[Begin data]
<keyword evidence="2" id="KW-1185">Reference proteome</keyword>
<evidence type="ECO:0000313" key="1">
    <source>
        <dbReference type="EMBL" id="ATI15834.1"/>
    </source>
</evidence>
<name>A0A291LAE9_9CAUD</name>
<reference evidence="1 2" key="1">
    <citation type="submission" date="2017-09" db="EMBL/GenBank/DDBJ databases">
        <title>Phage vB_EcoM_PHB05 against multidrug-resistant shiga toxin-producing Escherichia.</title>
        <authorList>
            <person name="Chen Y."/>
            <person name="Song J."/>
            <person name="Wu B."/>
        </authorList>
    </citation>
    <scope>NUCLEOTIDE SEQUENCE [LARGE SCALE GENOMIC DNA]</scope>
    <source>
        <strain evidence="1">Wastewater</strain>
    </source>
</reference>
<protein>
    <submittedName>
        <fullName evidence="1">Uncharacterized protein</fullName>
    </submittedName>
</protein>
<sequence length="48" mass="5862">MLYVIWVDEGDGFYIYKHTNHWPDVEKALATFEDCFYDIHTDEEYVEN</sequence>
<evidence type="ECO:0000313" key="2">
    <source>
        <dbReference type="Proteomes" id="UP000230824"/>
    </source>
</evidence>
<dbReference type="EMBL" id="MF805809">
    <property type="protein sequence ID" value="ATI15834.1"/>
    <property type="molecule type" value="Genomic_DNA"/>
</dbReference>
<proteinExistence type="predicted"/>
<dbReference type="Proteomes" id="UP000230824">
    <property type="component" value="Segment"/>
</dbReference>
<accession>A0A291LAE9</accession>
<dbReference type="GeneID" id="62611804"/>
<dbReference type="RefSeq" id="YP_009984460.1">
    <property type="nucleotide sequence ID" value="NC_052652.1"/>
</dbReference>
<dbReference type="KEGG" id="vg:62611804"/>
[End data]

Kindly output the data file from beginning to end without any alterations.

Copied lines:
<keyword evidence="2" id="KW-1185">Reference proteome</keyword>
<evidence type="ECO:0000313" key="1">
    <source>
        <dbReference type="EMBL" id="ATI15834.1"/>
    </source>
</evidence>
<name>A0A291LAE9_9CAUD</name>
<reference evidence="1 2" key="1">
    <citation type="submission" date="2017-09" db="EMBL/GenBank/DDBJ databases">
        <title>Phage vB_EcoM_PHB05 against multidrug-resistant shiga toxin-producing Escherichia.</title>
        <authorList>
            <person name="Chen Y."/>
            <person name="Song J."/>
            <person name="Wu B."/>
        </authorList>
    </citation>
    <scope>NUCLEOTIDE SEQUENCE [LARGE SCALE GENOMIC DNA]</scope>
    <source>
        <strain evidence="1">Wastewater</strain>
    </source>
</reference>
<protein>
    <submittedName>
        <fullName evidence="1">Uncharacterized protein</fullName>
    </submittedName>
</protein>
<sequence length="48" mass="5862">MLYVIWVDEGDGFYIYKHTNHWPDVEKALATFEDCFYDIHTDEEYVEN</sequence>
<evidence type="ECO:0000313" key="2">
    <source>
        <dbReference type="Proteomes" id="UP000230824"/>
    </source>
</evidence>
<dbReference type="EMBL" id="MF805809">
    <property type="protein sequence ID" value="ATI15834.1"/>
    <property type="molecule type" value="Genomic_DNA"/>
</dbReference>
<proteinExistence type="predicted"/>
<dbReference type="Proteomes" id="UP000230824">
    <property type="component" value="Segment"/>
</dbReference>
<accession>A0A291LAE9</accession>
<dbReference type="GeneID" id="62611804"/>
<dbReference type="RefSeq" id="YP_009984460.1">
    <property type="nucleotide sequence ID" value="NC_052652.1"/>
</dbReference>
<dbReference type="KEGG" id="vg:62611804"/>